Five Q’s: Canadiens-Senators preview

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1. Can Carey Price pull it together?

Price got off to a fantastic start this season, but has been on the decline ever since. Among goaltenders that got at least eight starts in April, only two finished with worse GAA’s than Price’s 3.49. No team can get particularly far in the playoffs without good goaltending — just ask the 2012 Pittsburgh Penguins and Philadelphia Flyers — and Montreal isn’t above that. On the plus side, no playoff team scored fewer goals in the regular season than the Sens, and Price was strong against them in the regular season. Perhaps this series is just what he needs to bounce back.

2. What should we expect from Erik Karlsson?

Karlsson playing just two months after cutting his Achilles tendon was surprising, but the fact that he logged over 27 minutes in all three of his games since his return was miraculous. The Sens’ defenseman had four assists over that span. It’s worth noting that New Jersey Devils center Travis Zajac, who suffered a similar injury, urged Karlsson not to return so soon while another player that’s been through the same thing, Tampa Bay Lightning defenseman Sami Salo, predicted that Karlsson would come back stronger than ever. Either way, the Senators aren’t putting any meaningful limits on his playing time and they’re a far more dangerous team now that he’s back.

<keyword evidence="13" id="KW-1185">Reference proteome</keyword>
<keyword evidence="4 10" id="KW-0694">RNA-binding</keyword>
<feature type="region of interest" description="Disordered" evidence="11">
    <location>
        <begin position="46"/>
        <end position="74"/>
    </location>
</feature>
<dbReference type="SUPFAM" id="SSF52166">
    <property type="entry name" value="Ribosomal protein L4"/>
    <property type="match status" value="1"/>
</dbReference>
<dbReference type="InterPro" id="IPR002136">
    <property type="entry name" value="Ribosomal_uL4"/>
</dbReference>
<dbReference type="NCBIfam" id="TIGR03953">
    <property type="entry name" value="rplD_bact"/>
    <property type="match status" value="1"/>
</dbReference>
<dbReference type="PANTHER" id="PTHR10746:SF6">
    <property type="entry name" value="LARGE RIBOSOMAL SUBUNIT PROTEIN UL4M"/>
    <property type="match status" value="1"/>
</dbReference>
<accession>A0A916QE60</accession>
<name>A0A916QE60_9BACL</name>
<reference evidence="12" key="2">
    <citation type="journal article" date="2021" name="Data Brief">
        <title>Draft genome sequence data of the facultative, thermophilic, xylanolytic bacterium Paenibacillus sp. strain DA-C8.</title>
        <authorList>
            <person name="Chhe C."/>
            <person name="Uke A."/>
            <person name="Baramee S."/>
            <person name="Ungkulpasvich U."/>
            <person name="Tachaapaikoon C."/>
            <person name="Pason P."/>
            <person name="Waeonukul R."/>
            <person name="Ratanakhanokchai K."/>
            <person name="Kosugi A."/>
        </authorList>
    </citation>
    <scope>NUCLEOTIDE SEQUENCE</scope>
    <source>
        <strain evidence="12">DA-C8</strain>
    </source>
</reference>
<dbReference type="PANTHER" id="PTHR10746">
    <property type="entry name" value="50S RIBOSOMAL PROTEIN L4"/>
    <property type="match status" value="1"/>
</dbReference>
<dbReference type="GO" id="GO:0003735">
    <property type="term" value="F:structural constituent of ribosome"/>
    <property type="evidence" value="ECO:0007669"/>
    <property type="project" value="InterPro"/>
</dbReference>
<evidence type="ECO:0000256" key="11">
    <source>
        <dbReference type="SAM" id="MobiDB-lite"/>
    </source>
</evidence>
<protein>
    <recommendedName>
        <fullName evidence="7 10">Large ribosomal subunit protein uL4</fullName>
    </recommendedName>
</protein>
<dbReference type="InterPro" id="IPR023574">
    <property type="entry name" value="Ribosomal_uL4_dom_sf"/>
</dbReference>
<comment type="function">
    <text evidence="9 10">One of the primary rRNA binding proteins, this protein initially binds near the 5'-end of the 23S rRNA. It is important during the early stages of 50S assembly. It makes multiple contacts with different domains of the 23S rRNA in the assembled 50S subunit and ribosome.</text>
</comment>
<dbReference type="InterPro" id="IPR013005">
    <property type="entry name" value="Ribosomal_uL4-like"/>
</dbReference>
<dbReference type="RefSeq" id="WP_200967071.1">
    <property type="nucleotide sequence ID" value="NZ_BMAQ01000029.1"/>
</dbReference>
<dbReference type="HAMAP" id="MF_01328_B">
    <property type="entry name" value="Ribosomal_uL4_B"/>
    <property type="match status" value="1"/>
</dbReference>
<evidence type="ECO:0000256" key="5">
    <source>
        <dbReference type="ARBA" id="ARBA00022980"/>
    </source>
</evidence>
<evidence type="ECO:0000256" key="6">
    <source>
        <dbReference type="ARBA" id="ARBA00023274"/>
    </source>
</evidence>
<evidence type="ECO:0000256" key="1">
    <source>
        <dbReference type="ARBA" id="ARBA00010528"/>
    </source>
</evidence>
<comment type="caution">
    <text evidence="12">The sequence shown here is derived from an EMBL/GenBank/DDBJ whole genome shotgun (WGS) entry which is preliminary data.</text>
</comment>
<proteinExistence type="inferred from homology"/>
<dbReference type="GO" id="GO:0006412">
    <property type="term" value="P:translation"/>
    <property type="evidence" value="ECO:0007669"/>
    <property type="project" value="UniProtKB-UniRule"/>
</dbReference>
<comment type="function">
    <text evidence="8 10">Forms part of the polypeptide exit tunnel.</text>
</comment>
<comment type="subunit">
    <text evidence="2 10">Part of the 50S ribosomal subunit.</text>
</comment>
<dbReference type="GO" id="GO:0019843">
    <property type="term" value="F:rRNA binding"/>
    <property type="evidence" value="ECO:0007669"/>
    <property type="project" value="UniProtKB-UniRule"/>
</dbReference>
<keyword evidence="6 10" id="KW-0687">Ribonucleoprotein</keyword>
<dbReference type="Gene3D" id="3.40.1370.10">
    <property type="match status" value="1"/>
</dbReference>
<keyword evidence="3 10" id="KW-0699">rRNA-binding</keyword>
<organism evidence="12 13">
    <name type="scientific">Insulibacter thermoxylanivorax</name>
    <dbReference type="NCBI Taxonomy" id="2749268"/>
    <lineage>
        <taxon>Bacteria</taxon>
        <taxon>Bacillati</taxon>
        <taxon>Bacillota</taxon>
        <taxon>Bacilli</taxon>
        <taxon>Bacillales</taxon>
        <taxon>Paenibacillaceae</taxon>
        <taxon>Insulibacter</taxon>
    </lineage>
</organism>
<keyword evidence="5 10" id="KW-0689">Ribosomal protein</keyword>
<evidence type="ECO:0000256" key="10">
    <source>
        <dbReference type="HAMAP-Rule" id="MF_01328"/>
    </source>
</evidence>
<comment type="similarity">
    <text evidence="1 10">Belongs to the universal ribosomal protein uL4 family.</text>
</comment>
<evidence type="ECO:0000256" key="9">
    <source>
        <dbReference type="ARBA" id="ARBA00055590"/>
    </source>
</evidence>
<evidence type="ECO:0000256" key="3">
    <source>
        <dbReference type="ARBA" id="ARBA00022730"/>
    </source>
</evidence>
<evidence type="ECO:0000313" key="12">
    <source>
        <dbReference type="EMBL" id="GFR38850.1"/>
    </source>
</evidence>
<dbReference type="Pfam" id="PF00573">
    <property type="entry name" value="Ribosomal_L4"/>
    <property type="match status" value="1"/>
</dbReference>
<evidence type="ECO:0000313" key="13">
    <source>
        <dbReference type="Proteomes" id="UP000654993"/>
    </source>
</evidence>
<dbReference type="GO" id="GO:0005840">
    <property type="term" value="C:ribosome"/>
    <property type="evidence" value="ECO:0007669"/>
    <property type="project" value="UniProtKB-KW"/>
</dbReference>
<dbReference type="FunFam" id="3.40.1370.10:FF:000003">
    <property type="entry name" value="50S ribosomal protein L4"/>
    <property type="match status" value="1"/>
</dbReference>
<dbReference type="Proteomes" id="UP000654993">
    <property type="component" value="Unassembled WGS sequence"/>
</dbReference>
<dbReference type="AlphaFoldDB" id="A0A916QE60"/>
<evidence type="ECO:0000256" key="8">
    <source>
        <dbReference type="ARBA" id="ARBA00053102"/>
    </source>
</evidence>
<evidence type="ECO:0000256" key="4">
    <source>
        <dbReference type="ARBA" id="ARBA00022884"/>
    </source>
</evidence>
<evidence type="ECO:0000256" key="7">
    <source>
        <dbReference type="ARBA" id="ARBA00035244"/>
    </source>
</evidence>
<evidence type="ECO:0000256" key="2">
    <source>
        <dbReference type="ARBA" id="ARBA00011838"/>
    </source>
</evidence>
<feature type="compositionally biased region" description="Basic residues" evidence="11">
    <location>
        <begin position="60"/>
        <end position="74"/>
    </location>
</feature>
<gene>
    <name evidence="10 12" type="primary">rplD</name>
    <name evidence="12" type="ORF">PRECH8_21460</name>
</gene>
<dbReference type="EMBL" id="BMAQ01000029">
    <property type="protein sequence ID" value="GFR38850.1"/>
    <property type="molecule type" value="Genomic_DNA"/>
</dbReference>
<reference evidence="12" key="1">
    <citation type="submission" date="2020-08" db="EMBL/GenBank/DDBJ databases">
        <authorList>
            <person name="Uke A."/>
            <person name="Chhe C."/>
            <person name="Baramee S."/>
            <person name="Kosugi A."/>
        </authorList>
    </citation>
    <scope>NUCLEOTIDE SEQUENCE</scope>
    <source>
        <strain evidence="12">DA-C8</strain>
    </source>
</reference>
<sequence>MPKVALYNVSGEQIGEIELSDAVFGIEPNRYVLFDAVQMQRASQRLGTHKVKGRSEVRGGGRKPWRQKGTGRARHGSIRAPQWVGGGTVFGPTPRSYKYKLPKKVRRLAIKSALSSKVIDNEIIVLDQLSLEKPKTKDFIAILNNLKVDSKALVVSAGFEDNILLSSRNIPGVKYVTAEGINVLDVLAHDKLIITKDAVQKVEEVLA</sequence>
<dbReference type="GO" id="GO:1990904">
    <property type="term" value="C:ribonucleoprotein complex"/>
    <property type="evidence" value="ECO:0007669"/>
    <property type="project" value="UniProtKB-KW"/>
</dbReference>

3. Will Ottawa need Craig Anderson to be brilliant?

Even with the return of Karlsson, the Senators aren’t a team that can win a lot of high-scoring affairs. The Senators were an anemic 27th in the NHL when it came to goals scored per game. Still, if Anderson plays anything like he did in the regular season, that might not be an issue. He missed 18 games in the middle of the season due to a sprained ankle, but stayed strong in his return, finishing first among netminders with a 1.69 GAA and .941 save percentage. The wild card in all of this is goaltender Robin Lehner. The ideal for the Senators would be for the 21-year-old rookie to just observe this series from the bench, but Lehner has been great this season and if Anderson falters, he should be seen as a viable Plan B.

4. Montreal PP or Ottawa PK?

The Ottawa Senators are one of the most undisciplined teams in the NHL, but they could get away with that in the regular season because they also killed penalties better than any other team. When they play Montreal though, they might pay for those mistakes. The Canadiens have gone from one of the worst power-play teams in 2011-12 to the fifth best this season. Getting defenseman Andrei Markov back for a full season after battling knee problems was a huge boost. Markov and fellow Canadiens blueliner P.K. Subban have been two of the league’s most successful players with the man advantage.

5. Will the Sens actually get an advantage at home?